“Women’s football is still considered sub-football”

The Women’s Football World Cup organized in France in the summer of 2019 aroused significant media and popular enthusiasm. But if the number of licensees within the FFF has multiplied by five in twenty years, they remain largely in the minority within the federation: in 2019, women represented less than 10% of those made redundant, according to the most recent figures from the federationn., author of History of women’s football in the XXe century and professor of PE in a college in Lyon, discusses the obstacles to real equality.

How to interpret the evolution of the number of licensees? Has the popular effervescence around the 2019 World Cup had an effect?

This increase in the number of female graduates comes after a long period of stagnation. In 1970, there were 2,000 players, in 1980, there must have been 18,000, then it stagnated for a long time during the 1980s: it is a very slow development. The increase in the number of female footballers is positive, but it remains low in view of the number of boys. And that doesn’t spoil the fact that women’s football is still considered sub-football: girls are always on the sidelines. As for the World Cup, it has not changed practices in terms of the number of spectators around the fields, while there were on average 20,000 spectators per match, and nearly 58,000 for the final. One would expect the average attendance for women’s matches to increase, but it is around 1,000 for D1 matches. The effect one could hope for is not really there, and the health situation does not help either.

How to explain the late interest of the FFF in football played by women?

When women’s football reappeared at the end of the 60s in the form of folkloric meetings within the framework of club parties, the federation was not really interested. She was slow to recognize women’s football in 1970, and did so rather under the pressure of reality, since there are teams that are starting to be created in France here and there, and the risk for the federation that women’s football will take hold. develops through an autonomous structure. She has remained deaf to the wishes of female soccer players, and is more concerned with controlling this practice than developing it. At the level of international federations it is the same, both UEFA and Fifa do not get more involved and take time to organize international competitions: in 1982 for UEFA, in 1991 for Fifa.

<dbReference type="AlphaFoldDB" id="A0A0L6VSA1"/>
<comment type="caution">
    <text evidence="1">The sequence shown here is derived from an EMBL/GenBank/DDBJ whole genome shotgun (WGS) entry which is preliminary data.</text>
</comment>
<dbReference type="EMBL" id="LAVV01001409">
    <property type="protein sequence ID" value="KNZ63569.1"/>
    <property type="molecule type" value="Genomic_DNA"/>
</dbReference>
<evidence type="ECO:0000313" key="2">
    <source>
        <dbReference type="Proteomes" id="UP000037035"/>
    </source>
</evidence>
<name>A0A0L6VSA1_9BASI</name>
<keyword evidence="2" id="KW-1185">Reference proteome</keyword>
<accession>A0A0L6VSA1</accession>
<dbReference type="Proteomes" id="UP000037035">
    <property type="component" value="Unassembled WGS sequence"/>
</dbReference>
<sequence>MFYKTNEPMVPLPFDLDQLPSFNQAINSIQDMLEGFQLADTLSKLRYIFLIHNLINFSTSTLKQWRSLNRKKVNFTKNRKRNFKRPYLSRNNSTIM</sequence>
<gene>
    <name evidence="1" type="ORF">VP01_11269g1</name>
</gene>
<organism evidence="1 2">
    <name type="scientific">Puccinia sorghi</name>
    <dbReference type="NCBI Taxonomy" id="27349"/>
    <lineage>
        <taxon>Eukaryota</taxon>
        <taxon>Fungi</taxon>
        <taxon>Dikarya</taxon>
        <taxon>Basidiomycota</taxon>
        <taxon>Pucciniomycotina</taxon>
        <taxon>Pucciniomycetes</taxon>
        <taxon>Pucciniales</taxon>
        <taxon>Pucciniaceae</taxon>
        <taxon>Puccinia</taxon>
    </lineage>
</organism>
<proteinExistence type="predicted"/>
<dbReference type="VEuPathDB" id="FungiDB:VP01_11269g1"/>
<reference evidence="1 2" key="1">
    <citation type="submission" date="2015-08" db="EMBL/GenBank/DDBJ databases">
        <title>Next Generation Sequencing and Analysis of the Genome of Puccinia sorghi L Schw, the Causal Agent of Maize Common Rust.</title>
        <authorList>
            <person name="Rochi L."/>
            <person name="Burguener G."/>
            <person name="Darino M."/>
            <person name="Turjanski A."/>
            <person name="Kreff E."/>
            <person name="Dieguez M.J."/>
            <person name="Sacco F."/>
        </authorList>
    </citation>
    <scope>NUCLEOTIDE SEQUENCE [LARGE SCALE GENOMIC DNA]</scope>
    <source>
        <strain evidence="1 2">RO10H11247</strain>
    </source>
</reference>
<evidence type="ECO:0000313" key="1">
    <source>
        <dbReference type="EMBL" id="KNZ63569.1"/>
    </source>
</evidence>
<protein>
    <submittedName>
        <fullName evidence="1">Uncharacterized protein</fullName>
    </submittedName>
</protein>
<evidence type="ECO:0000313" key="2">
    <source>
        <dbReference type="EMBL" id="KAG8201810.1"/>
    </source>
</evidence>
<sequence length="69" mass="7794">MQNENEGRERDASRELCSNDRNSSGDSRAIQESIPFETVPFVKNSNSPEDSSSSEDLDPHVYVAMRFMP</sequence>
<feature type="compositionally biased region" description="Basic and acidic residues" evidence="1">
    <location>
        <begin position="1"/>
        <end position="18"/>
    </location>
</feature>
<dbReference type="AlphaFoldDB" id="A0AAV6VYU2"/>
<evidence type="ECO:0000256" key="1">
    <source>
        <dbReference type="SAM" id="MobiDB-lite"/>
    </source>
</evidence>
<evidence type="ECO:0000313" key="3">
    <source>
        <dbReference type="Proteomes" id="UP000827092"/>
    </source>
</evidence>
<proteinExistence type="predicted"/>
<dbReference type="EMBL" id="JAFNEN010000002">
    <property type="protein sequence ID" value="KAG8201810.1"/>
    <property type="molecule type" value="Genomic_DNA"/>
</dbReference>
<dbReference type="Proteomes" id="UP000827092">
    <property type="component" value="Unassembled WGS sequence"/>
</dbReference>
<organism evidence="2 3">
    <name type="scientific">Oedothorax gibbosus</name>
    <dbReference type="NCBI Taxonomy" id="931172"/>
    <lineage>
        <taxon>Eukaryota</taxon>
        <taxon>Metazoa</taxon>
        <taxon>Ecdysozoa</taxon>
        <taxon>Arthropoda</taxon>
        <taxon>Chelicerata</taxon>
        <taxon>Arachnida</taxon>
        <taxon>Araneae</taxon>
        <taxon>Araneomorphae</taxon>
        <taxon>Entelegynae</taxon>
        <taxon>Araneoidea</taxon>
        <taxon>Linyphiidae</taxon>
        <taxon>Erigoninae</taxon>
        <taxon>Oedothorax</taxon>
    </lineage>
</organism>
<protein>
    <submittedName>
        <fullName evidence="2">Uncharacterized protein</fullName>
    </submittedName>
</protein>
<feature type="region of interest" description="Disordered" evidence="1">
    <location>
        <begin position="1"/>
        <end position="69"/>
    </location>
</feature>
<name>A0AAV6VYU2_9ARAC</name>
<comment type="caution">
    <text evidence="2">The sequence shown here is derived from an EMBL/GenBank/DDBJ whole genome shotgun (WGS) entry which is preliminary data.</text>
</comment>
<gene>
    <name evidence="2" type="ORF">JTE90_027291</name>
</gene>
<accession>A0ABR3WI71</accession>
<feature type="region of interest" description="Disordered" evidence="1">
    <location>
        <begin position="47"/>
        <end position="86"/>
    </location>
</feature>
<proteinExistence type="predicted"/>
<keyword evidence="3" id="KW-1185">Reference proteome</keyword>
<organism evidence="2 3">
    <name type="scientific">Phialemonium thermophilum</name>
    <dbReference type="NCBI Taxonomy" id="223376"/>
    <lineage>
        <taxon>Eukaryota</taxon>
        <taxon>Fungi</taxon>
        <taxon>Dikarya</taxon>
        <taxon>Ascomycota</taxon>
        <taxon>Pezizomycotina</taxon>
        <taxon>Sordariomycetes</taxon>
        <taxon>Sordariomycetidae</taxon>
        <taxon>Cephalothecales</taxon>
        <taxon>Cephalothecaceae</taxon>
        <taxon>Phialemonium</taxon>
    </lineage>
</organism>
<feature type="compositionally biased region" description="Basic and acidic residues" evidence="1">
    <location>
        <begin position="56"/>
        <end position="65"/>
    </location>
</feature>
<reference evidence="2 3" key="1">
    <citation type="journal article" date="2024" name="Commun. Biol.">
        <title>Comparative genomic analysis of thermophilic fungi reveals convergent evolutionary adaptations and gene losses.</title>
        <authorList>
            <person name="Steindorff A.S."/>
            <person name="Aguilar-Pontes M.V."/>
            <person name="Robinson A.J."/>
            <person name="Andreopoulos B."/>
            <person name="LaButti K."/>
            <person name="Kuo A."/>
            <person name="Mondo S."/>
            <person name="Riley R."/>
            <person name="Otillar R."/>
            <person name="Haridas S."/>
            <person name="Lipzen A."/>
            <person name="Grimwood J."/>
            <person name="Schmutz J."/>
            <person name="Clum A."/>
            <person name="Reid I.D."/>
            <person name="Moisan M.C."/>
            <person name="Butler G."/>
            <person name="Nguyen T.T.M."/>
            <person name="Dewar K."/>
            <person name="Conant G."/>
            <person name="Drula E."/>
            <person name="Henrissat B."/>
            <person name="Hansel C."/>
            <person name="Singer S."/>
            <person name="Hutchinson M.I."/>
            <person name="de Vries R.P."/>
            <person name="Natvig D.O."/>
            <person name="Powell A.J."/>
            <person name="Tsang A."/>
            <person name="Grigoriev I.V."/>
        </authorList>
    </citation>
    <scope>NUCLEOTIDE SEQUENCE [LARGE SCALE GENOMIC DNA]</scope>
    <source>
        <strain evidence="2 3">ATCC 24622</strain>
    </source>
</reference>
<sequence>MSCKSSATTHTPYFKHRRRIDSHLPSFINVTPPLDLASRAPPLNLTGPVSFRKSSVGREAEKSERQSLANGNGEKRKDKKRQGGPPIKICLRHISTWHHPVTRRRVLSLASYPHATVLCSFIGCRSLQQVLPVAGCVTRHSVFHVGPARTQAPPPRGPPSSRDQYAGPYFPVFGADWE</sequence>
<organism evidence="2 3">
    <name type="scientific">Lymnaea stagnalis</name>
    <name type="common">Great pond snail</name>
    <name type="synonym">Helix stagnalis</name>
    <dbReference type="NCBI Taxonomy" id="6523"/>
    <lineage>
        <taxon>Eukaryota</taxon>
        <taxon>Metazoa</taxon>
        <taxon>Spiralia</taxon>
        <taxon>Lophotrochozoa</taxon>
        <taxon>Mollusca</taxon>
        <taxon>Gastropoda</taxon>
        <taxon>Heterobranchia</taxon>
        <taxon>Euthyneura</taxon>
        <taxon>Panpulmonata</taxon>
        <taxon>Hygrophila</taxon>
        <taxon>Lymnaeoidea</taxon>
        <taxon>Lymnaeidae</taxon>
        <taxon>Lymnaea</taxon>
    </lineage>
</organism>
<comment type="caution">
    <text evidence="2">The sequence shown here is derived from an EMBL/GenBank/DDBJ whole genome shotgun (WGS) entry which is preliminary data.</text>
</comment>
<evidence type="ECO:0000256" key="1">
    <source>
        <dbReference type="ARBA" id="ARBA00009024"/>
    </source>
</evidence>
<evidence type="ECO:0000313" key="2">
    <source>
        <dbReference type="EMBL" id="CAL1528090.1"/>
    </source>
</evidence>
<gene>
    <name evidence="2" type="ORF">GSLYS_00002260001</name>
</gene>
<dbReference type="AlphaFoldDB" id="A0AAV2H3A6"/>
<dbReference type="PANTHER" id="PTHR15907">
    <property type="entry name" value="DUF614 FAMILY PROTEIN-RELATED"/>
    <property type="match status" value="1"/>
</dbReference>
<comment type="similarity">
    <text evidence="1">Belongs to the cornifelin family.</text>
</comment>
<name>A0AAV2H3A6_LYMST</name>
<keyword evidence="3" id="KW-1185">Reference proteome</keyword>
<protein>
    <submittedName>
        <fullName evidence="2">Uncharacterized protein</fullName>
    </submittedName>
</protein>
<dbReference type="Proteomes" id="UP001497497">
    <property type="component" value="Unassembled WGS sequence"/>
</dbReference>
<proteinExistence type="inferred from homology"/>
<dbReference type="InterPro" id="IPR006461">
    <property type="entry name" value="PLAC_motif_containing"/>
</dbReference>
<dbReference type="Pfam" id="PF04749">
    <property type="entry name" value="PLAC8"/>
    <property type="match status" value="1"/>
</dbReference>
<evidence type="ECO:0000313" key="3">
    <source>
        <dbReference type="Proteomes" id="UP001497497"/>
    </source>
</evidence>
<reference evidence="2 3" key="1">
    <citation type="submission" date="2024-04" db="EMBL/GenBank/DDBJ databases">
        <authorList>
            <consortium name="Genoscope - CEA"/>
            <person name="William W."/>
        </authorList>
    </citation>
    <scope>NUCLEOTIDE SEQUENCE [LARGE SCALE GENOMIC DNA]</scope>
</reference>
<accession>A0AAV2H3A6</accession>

The president of the FFF, Noël Le Graët, made female practice a federal priority in 2011. Previously, she joined the major professional clubs in 2009, and in 2011 the World Cup was held in Germany: the The media began to take an interest in women’s football and allowed the general public to discover women’s football. The 2014 law for substantive equality between men and women then introduced the principle of parity in the governing bodies of sports federations: Brigitte Henriques, who is a former international player, was appointed secretary general and then became vice-president. There was really a desire to boost practice and build on popular momentum with, in 2014, the application to host the World Cup.

What are the obstacles to the development of women’s football today?

The major obstacle is at the societal level, on the representation of men and women. Women’s football remains sub-football, and feminization is overestimated: we generally talk about the D1 and the France team, but we never consider the feminization of football at all levels. It is done through men’s football, since it is his professional clubs that allow it to develop. And if we are to believe the subsidies that were granted to the D1 and D2 clubs for the 2020-2021 season, we gave even more money to those who already had it, that is to say the men’s clubs. Feminization is also sometimes used to restore the image of a club, and this is a big prospect in financial terms: there is half of the world’s population that we can interest.

Even in campaigns to promote women’s football, the image of women that is conveyed is not necessarily very progressive. If we think for example in 2009, of the four players of the France team who pose naked, with the message “Does it have to come to this for you to come and see us play?”, Or the choice of the model and woman of footballer Adriana Karambeu, ambassador of the communication campaign in 2010. There are plenty of players that she could use, and the federation is going to look for a “woman of” … We can also think of the football jersey of the 2019 World Cup women’s team with the golden rose rooster. It is quite significant of the representation that the federation can have of women!

Nathan Binet

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